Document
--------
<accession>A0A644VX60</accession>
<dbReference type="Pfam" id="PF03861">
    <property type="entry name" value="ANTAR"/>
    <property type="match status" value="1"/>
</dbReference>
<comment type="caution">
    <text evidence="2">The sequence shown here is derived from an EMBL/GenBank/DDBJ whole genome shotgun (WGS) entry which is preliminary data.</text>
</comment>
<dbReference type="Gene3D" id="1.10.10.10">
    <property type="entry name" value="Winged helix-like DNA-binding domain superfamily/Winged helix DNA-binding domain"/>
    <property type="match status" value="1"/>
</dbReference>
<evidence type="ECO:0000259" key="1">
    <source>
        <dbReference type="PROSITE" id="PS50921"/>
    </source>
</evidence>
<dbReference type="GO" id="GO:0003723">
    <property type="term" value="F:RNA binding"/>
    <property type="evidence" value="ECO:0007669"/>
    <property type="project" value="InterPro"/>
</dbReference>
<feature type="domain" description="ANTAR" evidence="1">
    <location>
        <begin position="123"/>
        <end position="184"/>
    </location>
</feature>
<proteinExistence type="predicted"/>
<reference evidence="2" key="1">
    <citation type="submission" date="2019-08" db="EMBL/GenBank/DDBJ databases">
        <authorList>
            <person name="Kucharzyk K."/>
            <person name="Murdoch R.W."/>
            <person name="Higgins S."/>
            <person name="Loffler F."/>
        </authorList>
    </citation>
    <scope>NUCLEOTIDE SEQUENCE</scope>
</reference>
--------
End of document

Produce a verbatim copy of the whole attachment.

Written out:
<accession>A0A644VX60</accession>
<dbReference type="Pfam" id="PF03861">
    <property type="entry name" value="ANTAR"/>
    <property type="match status" value="1"/>
</dbReference>
<comment type="caution">
    <text evidence="2">The sequence shown here is derived from an EMBL/GenBank/DDBJ whole genome shotgun (WGS) entry which is preliminary data.</text>
</comment>
<dbReference type="Gene3D" id="1.10.10.10">
    <property type="entry name" value="Winged helix-like DNA-binding domain superfamily/Winged helix DNA-binding domain"/>
    <property type="match status" value="1"/>
</dbReference>
<evidence type="ECO:0000259" key="1">
    <source>
        <dbReference type="PROSITE" id="PS50921"/>
    </source>
</evidence>
<dbReference type="GO" id="GO:0003723">
    <property type="term" value="F:RNA binding"/>
    <property type="evidence" value="ECO:0007669"/>
    <property type="project" value="InterPro"/>
</dbReference>
<feature type="domain" description="ANTAR" evidence="1">
    <location>
        <begin position="123"/>
        <end position="184"/>
    </location>
</feature>
<proteinExistence type="predicted"/>
<reference evidence="2" key="1">
    <citation type="submission" date="2019-08" db="EMBL/GenBank/DDBJ databases">
        <authorList>
            <person name="Kucharzyk K."/>
            <person name="Murdoch R.W."/>
            <person name="Higgins S."/>
            <person name="Loffler F."/>
        </authorList>
    </citation>
    <scope>NUCLEOTIDE SEQUENCE</scope>
</reference>